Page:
The Twentieth Century Society

Campaigning for outstanding buildings

Building of the month

October 2023 - Alte Windkunst, Aachen

Alte Windkunst, Aachen, Germany (1987)
Birgit Siebenmorgen and Bodo Frömgen-Siebenmorgen

Image: Wohn Projekte

In 2023, the Building of the Month feature will focus on a selection of Twentieth Century buildings from across the globe that were designed with climate and sustainability at the forefront. Given the seriousness with which the climate crisis is unfolding around us, we have decided to use this feature to highlight those buildings which have made a conscious and active decision to reduce their reliance on new materials and on mechanical heating and cooling. Instead they prioritise a careful and considerate dialogue between the building and the natural environment. As the need to lessen the carbon footprint of the built environment is made abundantly clear, we explore a collection of buildings that offer a diverse range of responses to this problem, but all with a similar ambition – to reduce the burden of architecture on the planet, and to provide a more passive and sustainable relationship with their immediate climate and context.

Alte Windkunst, Aachen, Germany (1987)
Birgit Siebenmorgen and Bodo Frömgen-Siebenmorgen

Alte Windkunst is an ensemble of nine dwelling units in Herzogenrath, now a suburb of Aachen in the west of Germany near the Belgian border. The evocative name (“old wind art”) is the site’s former name referring to a no longer existing windmill, but it also reflects the project’s artistic and ecological approach. Alte Windkunst is one of many “eco-estates” which, reliant on private initiative and co-funded by West German welfare state institutions, attempted to combine ecological architecture with ideals of collective dwelling. It also is an example of the connections between architectural design and the ecological discourse during the 1980s.

The building consists of nine spacious terraced buildings with an average dwelling space of 150 square meters. They are assembled around a large courtyard with a playground and a communal garden. The units are entered through a wooden deck at first floor level, which also serves as a space for socialising and informal encounters.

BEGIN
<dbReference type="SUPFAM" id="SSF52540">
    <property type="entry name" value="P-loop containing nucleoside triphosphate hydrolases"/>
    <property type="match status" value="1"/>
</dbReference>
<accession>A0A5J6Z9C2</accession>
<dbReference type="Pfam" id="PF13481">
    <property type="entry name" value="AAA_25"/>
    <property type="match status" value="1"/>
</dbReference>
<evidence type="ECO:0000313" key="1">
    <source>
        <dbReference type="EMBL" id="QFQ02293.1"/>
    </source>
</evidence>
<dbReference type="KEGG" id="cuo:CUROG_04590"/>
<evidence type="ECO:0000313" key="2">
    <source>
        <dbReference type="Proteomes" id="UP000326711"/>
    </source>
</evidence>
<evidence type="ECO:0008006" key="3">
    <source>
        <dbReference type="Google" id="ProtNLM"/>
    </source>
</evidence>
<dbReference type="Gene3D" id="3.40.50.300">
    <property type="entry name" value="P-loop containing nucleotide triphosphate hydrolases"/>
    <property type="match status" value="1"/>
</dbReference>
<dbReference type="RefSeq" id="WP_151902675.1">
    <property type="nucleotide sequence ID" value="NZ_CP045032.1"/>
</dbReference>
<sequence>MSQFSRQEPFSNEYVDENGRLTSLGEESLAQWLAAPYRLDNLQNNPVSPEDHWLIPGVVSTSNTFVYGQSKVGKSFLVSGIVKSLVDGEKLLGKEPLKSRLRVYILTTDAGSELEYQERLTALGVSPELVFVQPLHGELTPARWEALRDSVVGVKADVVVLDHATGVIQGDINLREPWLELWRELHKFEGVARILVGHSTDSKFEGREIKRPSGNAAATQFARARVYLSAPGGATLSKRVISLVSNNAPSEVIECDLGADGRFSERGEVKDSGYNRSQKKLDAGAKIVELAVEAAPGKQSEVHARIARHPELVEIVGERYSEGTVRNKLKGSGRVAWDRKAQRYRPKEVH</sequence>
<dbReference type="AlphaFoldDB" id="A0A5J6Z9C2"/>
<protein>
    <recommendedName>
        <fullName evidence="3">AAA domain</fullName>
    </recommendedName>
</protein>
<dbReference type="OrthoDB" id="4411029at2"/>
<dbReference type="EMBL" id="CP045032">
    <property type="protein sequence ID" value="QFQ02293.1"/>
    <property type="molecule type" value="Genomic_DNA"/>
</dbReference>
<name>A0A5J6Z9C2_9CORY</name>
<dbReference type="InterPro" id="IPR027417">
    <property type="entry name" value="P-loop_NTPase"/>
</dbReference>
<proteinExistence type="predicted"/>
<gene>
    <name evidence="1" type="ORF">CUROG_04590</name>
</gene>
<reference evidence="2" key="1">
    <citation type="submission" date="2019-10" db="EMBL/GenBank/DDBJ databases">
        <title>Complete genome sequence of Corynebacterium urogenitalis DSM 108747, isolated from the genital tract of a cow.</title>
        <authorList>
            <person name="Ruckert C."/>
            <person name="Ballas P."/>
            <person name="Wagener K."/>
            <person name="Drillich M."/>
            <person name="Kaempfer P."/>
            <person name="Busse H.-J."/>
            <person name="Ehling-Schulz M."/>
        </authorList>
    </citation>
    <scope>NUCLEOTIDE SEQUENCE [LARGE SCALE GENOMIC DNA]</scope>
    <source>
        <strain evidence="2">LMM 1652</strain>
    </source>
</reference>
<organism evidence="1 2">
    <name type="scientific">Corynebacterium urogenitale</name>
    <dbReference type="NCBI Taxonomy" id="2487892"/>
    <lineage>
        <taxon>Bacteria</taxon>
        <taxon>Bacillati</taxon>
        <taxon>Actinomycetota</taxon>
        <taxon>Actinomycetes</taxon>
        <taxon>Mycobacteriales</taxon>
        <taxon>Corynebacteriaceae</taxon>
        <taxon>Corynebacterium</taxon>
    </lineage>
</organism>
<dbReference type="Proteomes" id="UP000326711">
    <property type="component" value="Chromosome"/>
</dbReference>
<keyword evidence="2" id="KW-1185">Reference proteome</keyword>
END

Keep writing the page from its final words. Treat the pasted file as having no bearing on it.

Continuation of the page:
Restrained postmodern and vernacular elements: including timber cladding, blue doors and window frames, and a glazed central gable.

Image: Florian Urban

The design features restrained postmodern and vernacular elements, including timber cladding, blue doors and window frames, and a glazed central gable. Located on a street characterised by suburban single-family homes at the border of a natural conservation area, the building nonetheless has an urban feel: a representative street front with the welcoming entrance lobby on whose distinctive feature is the public toilet appreciated by the postman and the children playing in the courtyard.

The buildings contain many ecological aspects. The load-bearing structure is a mixture of post-and-lintel and cross wall construction from wooden beams. Exterior walls consist of vertically perforated bricks and internal walls of sand-lime brick of the same size. Interior walls are covered with lime plaster that was mixed following traditional techniques, relying on the architects’ experimentation. Materials were natural and non-toxic. The building is insulated with natural materials and covered with larch timber weatherboards.

At the same time ecological principles were different from what they would be today. Carbon saving and reduction of embodied energy was not yet a concern. Rather, the designers aimed at non-toxic, non-polluting construction with natural materials and a holistic approach aimed at an integration into the natural environment. Along these lines the conspicuous grass roof was based on the idea of returning a portion of the sealed surfaces to nature.

Green building, urban feel: A welcoming entrance lobby, whose distinctive feature is the public toilet appreciated by the postman and the children playing in the courtyard.